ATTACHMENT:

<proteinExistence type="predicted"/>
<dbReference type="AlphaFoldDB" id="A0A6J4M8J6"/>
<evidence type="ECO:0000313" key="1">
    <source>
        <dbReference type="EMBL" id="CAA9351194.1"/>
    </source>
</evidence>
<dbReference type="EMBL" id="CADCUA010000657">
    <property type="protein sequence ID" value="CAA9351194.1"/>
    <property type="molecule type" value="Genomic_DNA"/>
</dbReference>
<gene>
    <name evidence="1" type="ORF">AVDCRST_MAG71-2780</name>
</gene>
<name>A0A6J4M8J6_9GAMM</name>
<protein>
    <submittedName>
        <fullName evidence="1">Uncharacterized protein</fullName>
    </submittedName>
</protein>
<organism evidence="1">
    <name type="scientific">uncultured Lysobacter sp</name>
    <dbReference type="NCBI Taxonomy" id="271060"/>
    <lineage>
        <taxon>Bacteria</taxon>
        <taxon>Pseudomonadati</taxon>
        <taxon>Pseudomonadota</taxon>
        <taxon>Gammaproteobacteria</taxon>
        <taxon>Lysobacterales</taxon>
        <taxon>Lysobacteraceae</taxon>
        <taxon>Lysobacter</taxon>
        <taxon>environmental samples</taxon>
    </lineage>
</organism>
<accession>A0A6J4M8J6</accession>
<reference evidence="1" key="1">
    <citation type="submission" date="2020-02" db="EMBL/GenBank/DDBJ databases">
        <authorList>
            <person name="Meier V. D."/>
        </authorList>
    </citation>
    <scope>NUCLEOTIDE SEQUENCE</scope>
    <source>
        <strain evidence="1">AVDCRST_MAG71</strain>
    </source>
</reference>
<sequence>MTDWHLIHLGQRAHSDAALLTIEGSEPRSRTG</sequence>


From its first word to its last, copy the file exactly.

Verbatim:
<proteinExistence type="predicted"/>
<dbReference type="AlphaFoldDB" id="A0A6J4M8J6"/>
<evidence type="ECO:0000313" key="1">
    <source>
        <dbReference type="EMBL" id="CAA9351194.1"/>
    </source>
</evidence>
<dbReference type="EMBL" id="CADCUA010000657">
    <property type="protein sequence ID" value="CAA9351194.1"/>
    <property type="molecule type" value="Genomic_DNA"/>
</dbReference>
<gene>
    <name evidence="1" type="ORF">AVDCRST_MAG71-2780</name>
</gene>
<name>A0A6J4M8J6_9GAMM</name>
<protein>
    <submittedName>
        <fullName evidence="1">Uncharacterized protein</fullName>
    </submittedName>
</protein>
<organism evidence="1">
    <name type="scientific">uncultured Lysobacter sp</name>
    <dbReference type="NCBI Taxonomy" id="271060"/>
    <lineage>
        <taxon>Bacteria</taxon>
        <taxon>Pseudomonadati</taxon>
        <taxon>Pseudomonadota</taxon>
        <taxon>Gammaproteobacteria</taxon>
        <taxon>Lysobacterales</taxon>
        <taxon>Lysobacteraceae</taxon>
        <taxon>Lysobacter</taxon>
        <taxon>environmental samples</taxon>
    </lineage>
</organism>
<accession>A0A6J4M8J6</accession>
<reference evidence="1" key="1">
    <citation type="submission" date="2020-02" db="EMBL/GenBank/DDBJ databases">
        <authorList>
            <person name="Meier V. D."/>
        </authorList>
    </citation>
    <scope>NUCLEOTIDE SEQUENCE</scope>
    <source>
        <strain evidence="1">AVDCRST_MAG71</strain>
    </source>
</reference>
<sequence>MTDWHLIHLGQRAHSDAALLTIEGSEPRSRTG</sequence>